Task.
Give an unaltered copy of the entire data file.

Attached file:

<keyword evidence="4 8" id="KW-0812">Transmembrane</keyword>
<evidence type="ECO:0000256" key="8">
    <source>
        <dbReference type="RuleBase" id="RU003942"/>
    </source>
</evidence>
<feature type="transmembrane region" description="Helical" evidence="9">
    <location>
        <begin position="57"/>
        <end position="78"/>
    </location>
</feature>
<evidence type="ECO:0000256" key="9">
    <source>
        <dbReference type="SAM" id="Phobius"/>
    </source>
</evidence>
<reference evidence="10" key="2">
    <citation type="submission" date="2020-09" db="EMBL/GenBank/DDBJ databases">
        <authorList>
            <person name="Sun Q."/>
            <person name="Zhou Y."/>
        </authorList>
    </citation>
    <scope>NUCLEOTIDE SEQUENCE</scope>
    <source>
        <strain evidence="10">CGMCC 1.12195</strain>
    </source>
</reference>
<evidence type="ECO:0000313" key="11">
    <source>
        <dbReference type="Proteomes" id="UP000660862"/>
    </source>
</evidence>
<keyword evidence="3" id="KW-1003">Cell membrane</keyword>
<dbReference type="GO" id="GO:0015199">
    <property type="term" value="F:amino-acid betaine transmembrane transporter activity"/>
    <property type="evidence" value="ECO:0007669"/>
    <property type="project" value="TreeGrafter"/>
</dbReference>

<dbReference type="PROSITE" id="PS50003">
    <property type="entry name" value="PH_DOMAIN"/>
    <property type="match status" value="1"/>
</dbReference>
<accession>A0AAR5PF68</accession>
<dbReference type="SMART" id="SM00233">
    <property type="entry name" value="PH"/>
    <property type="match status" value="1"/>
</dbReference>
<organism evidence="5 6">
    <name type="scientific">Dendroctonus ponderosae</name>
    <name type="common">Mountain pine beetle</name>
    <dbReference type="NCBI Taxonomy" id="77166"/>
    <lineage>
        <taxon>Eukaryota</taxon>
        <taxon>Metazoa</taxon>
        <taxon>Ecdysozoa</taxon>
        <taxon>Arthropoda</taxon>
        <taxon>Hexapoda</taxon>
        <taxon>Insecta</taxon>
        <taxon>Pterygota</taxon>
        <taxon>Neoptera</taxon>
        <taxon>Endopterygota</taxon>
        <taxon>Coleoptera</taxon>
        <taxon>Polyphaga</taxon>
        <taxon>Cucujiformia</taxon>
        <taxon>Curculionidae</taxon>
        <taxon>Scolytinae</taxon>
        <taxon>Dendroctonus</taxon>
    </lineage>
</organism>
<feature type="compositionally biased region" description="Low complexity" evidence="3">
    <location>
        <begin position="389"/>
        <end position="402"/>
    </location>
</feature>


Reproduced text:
<keyword evidence="4 8" id="KW-0812">Transmembrane</keyword>
<evidence type="ECO:0000256" key="8">
    <source>
        <dbReference type="RuleBase" id="RU003942"/>
    </source>
</evidence>
<feature type="transmembrane region" description="Helical" evidence="9">
    <location>
        <begin position="57"/>
        <end position="78"/>
    </location>
</feature>
<evidence type="ECO:0000256" key="9">
    <source>
        <dbReference type="SAM" id="Phobius"/>
    </source>
</evidence>
<reference evidence="10" key="2">
    <citation type="submission" date="2020-09" db="EMBL/GenBank/DDBJ databases">
        <authorList>
            <person name="Sun Q."/>
            <person name="Zhou Y."/>
        </authorList>
    </citation>
    <scope>NUCLEOTIDE SEQUENCE</scope>
    <source>
        <strain evidence="10">CGMCC 1.12195</strain>
    </source>
</reference>
<evidence type="ECO:0000313" key="11">
    <source>
        <dbReference type="Proteomes" id="UP000660862"/>
    </source>
</evidence>
<keyword evidence="3" id="KW-1003">Cell membrane</keyword>
<dbReference type="GO" id="GO:0015199">
    <property type="term" value="F:amino-acid betaine transmembrane transporter activity"/>
    <property type="evidence" value="ECO:0007669"/>
    <property type="project" value="TreeGrafter"/>
</dbReference>

<dbReference type="PROSITE" id="PS50003">
    <property type="entry name" value="PH_DOMAIN"/>
    <property type="match status" value="1"/>
</dbReference>
<accession>A0AAR5PF68</accession>
<dbReference type="SMART" id="SM00233">
    <property type="entry name" value="PH"/>
    <property type="match status" value="1"/>
</dbReference>
<organism evidence="5 6">
    <name type="scientific">Dendroctonus ponderosae</name>
    <name type="common">Mountain pine beetle</name>
    <dbReference type="NCBI Taxonomy" id="77166"/>
    <lineage>
        <taxon>Eukaryota</taxon>
        <taxon>Metazoa</taxon>
        <taxon>Ecdysozoa</taxon>
        <taxon>Arthropoda</taxon>
        <taxon>Hexapoda</taxon>
        <taxon>Insecta</taxon>
        <taxon>Pterygota</taxon>
        <taxon>Neoptera</taxon>
        <taxon>Endopterygota</taxon>
        <taxon>Coleoptera</taxon>
        <taxon>Polyphaga</taxon>
        <taxon>Cucujiformia</taxon>
        <taxon>Curculionidae</taxon>
        <taxon>Scolytinae</taxon>
        <taxon>Dendroctonus</taxon>
    </lineage>
</organism>
<feature type="compositionally biased region" description="Low complexity" evidence="3">
    <location>
        <begin position="389"/>
        <end position="402"/>
    </location>
</feature>